My fascination with taking baths when on photographic shoots or in strange places such as large stately homes, may possibly have derived from viewing an image in an exhibition, of Lee Miller in Hitler’s bathtub after the war had been declared over. I remember seeing this photo whilst I was at college over 20 years ago and it made me realise the power of a 1000 words that the photograph is. The Vogue Centenary of Style exhibition at the National Portrait Gallery doesn’t disappoint with this theory and displays of Miller’s war work alongside that of Cecil Beaton and at once, whilst I think of this now iconic image, my mind is in awe of the colossal display of photographs from Arnold Genthe (1910) to Mario Testino (current) I am all at sea as to where to begin my review of this fabulous curation by Vogue Contributing Editor, Robin Muir and the design of the exhibition by theatre and opera designer Patrick Kinmonth.
The exhibition begins in the present and takes you back through the years in reverse chronology. Saying this, it will take you a long time to get there, through a vast array of beautifully presented photographs, many working prints and beautifully framed collectors pieces. Transparencies, moving photographs, magazine editions and transcripts from fashion editors adorn the rooms each designed with the era in mind.
What is beautiful about A Century of Style is that it is not only for fashionistas, or photography enthusiasts, it also will appeal to anyone who has an inkling of an interest in culture – whatever age they are – seeing as this exhibition does end up in the 1920’s.
Kate Moss by Mario Testino (2008), Alexandre McQueen by Tim Walker (2009) and Boris Johnson by Henry Bourne (2012), make up just a tiny amount of stunning photos of the current era whilst the ‘80’s saw the rise of the super model, punk in the ‘70’s and before this period is where my passion for fashion, culture and photography kick in, the 60’s right the way back to the 20’s: Norman Parkinson, David Bailey, Albert Watson… the list goes on and on, with over 80 photographers exhibited in these seventeen rooms, and over 280 photographs, it is no surprise that as a photographer I am so completely and wonderfully overwhelmed by the intensity of this incredible show.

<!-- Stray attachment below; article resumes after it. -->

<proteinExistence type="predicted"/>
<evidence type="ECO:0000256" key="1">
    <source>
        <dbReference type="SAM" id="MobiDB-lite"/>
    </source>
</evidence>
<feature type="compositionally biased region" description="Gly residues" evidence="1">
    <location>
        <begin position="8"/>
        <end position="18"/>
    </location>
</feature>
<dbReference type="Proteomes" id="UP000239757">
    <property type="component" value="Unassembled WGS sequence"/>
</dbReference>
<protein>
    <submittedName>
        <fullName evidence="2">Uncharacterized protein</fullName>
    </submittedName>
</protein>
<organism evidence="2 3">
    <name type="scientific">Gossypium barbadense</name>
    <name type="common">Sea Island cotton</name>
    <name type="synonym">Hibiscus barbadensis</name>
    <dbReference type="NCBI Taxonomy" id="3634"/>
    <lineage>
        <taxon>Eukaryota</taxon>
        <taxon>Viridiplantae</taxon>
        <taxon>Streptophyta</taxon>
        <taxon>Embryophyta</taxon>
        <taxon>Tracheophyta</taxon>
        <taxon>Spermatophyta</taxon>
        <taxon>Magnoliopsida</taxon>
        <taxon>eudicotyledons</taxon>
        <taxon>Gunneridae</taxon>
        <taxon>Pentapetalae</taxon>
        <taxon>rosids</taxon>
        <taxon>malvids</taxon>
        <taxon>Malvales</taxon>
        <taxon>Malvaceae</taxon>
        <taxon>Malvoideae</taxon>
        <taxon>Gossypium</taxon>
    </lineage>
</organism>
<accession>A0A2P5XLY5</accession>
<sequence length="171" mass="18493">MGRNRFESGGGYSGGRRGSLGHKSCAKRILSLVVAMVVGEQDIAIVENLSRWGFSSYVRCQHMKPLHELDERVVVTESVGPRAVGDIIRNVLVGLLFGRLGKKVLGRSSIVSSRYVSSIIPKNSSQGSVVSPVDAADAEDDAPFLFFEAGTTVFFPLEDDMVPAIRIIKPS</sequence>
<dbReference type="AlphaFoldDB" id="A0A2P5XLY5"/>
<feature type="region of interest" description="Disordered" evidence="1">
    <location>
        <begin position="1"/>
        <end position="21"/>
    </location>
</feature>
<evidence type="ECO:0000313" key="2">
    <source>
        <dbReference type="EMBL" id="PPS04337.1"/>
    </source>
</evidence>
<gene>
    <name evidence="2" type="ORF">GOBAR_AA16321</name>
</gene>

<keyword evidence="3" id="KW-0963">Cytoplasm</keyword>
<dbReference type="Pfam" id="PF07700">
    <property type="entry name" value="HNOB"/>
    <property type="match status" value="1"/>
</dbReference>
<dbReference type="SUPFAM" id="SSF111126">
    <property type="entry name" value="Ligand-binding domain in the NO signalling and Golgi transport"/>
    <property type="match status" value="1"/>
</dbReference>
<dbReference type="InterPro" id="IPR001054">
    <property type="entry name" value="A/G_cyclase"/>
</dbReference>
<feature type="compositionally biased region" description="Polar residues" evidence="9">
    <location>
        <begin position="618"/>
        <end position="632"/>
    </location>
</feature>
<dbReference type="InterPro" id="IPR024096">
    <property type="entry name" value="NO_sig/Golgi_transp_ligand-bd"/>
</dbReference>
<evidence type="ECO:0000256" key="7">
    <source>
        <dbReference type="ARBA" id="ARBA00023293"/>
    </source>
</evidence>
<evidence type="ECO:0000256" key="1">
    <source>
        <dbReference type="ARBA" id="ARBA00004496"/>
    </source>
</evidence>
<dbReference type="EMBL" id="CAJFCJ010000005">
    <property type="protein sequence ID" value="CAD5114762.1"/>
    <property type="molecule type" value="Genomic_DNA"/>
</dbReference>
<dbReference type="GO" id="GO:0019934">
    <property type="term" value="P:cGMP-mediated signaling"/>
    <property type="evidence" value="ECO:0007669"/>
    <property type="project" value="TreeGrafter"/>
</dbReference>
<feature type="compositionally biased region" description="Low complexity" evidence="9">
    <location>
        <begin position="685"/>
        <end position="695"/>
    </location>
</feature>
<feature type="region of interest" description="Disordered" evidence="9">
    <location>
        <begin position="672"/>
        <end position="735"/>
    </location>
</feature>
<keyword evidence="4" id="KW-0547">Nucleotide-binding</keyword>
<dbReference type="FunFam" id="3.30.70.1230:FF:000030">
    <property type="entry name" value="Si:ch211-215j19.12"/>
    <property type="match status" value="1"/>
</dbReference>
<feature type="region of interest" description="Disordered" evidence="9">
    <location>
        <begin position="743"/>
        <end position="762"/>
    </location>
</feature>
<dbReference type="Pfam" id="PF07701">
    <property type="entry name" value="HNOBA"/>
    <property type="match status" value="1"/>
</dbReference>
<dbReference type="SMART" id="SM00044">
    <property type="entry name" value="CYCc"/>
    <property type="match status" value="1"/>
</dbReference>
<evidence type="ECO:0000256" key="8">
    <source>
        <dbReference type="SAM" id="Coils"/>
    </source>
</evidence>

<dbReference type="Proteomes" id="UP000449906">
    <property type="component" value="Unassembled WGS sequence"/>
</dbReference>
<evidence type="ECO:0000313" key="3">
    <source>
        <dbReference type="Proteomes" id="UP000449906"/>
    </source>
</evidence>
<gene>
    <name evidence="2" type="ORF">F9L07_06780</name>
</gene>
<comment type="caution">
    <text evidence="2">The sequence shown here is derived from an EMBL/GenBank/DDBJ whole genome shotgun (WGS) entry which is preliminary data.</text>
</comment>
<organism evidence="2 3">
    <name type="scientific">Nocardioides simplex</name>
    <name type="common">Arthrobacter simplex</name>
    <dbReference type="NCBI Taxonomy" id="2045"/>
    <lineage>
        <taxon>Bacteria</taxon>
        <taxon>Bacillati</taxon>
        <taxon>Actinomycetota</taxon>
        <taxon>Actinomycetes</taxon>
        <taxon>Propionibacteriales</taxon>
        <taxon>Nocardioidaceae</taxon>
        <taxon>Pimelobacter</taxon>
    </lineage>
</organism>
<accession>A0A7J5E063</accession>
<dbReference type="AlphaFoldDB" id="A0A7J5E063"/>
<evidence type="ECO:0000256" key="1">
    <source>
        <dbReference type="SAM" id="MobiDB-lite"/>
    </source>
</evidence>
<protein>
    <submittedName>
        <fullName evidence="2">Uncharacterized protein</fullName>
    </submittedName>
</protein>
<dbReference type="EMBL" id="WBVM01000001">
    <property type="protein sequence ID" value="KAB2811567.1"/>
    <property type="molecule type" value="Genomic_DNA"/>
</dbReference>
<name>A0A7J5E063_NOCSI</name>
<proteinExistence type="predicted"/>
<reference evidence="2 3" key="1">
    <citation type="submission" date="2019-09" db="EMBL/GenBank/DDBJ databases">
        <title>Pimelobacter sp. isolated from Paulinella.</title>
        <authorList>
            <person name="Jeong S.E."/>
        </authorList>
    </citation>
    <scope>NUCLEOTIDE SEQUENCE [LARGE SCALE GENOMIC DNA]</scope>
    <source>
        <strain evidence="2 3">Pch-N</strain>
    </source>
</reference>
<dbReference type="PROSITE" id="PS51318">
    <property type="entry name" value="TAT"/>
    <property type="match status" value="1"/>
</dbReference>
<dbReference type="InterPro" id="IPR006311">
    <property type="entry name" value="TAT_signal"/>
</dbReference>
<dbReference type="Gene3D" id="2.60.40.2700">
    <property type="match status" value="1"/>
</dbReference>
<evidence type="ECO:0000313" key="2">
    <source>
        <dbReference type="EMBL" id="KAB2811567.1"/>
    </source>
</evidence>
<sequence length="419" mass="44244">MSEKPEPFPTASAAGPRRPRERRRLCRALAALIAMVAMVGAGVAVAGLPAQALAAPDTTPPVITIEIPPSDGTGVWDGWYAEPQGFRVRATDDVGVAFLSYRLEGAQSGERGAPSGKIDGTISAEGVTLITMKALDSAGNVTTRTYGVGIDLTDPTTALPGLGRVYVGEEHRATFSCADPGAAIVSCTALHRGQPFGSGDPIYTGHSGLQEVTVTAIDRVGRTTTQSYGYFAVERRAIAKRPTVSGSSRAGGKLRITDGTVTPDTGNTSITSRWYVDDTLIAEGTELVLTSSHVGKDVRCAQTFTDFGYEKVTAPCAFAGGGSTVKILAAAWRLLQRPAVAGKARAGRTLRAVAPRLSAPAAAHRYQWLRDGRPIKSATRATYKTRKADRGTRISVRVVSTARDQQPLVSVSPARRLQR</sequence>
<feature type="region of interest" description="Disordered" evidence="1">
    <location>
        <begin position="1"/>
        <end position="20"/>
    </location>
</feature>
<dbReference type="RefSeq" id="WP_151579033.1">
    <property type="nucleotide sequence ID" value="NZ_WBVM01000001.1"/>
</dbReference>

Anne Saint Marie in a street in Paris by Henry Clarke (1955), a beautiful black and white photograph that sums up the elegance and Parisian chic in the ‘50’s and ‘For Cars and Clothes A New Dash’ by Tony Armstrong Jones (a section of transparencies 1958), the ‘bad boy’ of the swinging sixties, displayed with immense stature, within the transparency room, with working strips of images marked with china-graph pencil for the final published image projected. A room that kept me locked. Working negatives and trannies are something that has always interested me, it is how a photographer has to think, to be able to visualise the end product whether it is an editorial or an advertising campaign, so this room might have stolen my heart.
Throughout the war, British Vogue continued with photographic titles by Beaton, of ‘Fashion is indestructible’ and beautiful Land Girl images by Miller. The 20’s saw pioneers in photography such as Arnold Genthe (the Modern Torso) and Dorothy Wilding with a photo of Helen Wills Moody an unpublished Vintage bromide from 1927 of the Wimbledon tennis player and the epitome of sporting chic. From 1927 – 1933 Moody did not lose a single set.
Along a narrow gallery displays every era of magazine covers and inserts, a special visit is required for this room alone, with the start/ end being the Vogue Library adjoining the 1920’s room, you can make your way back through the ‘30’s – in fact, once you are inside this exhibition you could very well just spend the whole day there reminiscing your youth or wondering how your Grandmothers lived and Great Great Aunts spent their days.
British Vogue was founded in 1916, when the First World War made transatlantic shipments of American Vogue impossible and its proprietor, Conde Nast, authorised a British edition. It was an immediate success, and over the following ten decades of uninterrupted production, the magazine continued to mirror its times and put fashion into a wider world – the austerity and optimism that followed the two world wars, the ‘Swinging’ London scene in the sixties, the radical seventies and the image-conscious eighties. In the magazine’s second century, it remains the cutting edge of photography and design.
Vogue 100 A Century of Style continues until May 2016